- Twelve people including six tourists were killed when a coach hit a delivery truck head on along west coast of Egypt's Sinai peninsula and Monday, said a security official.
Six tourists, including a Russian woman, coach driver and a policeman who accompanied tourist coach were killed, said officials along with four Egyptians traveling in the truck.
Two of the dead tourists were also believed to be coming from Netherlands and Ukraine, Egypt's official reported, adding that some of bodies had been torn apart by force of crash.
37 people were injured in the accident that happened 17 kilometres north of town of Ras Sidr during a day trip from popular south Sinai resort of Sharm el-Sheikh to Egyptian Museum in Cairo.
Officials further said most of injured people were taken to hospitals in Sharm while six of most serious cases were taken to Suez to the north.
Netherlands, Russia and Ukraine embassies were not immediately able to confirm involvement of their citizens.
The area where the crash happened is mostly desert and popular with kite and windsurfers who stay at a string of resorts along the coast.
Reports from local media show that about 6,000 people die and 30,000 are hurt in road accidents in Egypt each year, adding that Egypt has a history of serious crashes because of speeding and poor road conditions.
In May a coach crash killed eight foreign tourists and an Egyptian driver in same region. Three tourist firms were suspended following that crash.
Three Italian tourists were also killed when a minibus they were traveling in overturned on Sinai's eastern coast, near resort of Dahab on Saturday.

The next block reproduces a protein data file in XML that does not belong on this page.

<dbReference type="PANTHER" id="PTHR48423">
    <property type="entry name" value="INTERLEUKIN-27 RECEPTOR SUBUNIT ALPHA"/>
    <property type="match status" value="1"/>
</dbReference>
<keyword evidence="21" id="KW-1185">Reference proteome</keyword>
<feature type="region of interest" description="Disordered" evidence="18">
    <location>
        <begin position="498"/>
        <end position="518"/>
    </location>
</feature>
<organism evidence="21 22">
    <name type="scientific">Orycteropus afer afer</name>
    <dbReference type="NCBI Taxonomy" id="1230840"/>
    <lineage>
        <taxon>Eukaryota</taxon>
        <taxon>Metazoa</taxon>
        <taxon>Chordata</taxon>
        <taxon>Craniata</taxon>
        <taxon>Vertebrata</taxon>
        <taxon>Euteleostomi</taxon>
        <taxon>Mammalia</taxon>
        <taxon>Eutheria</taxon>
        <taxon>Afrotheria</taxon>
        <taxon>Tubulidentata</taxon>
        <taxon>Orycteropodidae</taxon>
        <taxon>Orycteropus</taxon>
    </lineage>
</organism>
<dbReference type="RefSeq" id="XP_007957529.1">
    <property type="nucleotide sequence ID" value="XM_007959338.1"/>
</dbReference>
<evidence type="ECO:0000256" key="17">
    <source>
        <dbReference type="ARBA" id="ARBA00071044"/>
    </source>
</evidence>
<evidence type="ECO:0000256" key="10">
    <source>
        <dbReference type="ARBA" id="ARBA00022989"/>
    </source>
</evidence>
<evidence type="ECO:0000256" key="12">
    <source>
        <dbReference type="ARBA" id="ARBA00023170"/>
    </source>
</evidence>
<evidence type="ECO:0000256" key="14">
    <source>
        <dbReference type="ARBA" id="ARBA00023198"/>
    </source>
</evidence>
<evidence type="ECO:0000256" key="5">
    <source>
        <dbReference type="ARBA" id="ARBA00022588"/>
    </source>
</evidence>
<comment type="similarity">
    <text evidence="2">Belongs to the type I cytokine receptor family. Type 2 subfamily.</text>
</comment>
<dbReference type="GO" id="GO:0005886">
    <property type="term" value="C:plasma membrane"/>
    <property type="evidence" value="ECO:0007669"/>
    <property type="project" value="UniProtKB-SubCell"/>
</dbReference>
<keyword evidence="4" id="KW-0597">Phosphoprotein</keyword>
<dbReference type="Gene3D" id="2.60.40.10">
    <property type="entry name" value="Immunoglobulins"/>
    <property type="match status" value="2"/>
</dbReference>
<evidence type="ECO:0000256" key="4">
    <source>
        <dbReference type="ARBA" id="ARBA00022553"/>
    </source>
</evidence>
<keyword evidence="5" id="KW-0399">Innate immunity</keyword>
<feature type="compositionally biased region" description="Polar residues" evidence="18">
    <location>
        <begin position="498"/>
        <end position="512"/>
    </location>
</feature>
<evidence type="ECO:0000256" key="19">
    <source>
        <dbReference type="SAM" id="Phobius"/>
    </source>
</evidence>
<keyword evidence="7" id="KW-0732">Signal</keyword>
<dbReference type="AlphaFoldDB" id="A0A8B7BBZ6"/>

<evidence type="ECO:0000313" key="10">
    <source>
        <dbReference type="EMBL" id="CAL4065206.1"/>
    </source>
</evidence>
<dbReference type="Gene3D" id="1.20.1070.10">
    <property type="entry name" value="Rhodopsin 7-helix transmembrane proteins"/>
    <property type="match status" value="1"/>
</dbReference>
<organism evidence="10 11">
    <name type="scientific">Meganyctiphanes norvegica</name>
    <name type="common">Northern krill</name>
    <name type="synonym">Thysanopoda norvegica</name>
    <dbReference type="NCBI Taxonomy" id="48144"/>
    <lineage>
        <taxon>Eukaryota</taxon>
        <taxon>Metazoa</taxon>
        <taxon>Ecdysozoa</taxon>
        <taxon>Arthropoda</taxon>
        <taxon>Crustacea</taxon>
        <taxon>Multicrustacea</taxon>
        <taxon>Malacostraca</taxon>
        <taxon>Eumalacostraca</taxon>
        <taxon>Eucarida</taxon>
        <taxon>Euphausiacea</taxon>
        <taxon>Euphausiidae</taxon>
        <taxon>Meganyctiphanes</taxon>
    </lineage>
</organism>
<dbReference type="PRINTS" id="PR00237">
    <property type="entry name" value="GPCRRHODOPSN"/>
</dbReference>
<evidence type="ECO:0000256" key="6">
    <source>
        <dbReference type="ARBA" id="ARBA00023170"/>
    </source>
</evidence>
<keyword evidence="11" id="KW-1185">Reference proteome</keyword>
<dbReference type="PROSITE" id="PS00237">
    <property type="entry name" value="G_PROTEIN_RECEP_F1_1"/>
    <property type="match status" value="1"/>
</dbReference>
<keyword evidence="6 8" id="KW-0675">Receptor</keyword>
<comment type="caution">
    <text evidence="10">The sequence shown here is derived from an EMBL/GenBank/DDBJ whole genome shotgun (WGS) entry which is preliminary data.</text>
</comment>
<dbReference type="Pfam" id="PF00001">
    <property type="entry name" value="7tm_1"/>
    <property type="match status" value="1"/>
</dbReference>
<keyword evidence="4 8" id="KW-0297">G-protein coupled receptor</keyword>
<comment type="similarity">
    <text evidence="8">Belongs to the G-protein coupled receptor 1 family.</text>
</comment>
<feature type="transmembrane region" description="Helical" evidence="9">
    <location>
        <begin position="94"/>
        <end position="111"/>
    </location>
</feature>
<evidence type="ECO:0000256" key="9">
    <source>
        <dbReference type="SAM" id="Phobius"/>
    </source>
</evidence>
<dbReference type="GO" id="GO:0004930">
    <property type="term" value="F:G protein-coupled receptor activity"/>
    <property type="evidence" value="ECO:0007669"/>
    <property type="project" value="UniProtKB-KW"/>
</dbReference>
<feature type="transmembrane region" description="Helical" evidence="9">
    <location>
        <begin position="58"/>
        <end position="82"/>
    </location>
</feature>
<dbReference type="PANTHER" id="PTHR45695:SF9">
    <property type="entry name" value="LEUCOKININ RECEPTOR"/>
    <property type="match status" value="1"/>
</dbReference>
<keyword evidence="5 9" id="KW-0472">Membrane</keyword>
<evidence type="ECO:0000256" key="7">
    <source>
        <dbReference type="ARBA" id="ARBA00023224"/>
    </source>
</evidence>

In March 23 people were killed when two trucks collided head, while on previous month 29 people were killed in a pile-up on a road south of Cairo in an accident blamed on fog.
Meanwhile traffic regulations in Egypt are often badly enforced and vehicles are poorly maintained.
Many coastal and desert roads allow for high speeds, and accidents are caused by irresponsible overtaking are frequent.
According to reports, as a response to increasing safety on Egypt's roads, a new traffic law was introduced in August, in a bid to improve road safety and ease the country's chronic road congestion.
Not wearing a seatbelt or using on a mobile phone now means a fine of 300 Egyptian pounds (56 dollars, 38 euros), while driving in wrong direction on a one-way street could cost 3,000 pounds (560 dollars).
With some accidents caused by badly maintained and old cars, drivers of vehicles more than 20 years old now have three years to get them off the road and replace them with new ones.
Millions of tourists visit the country every year, with their spending accounting for almost 20 percent of foreign currency receipts.
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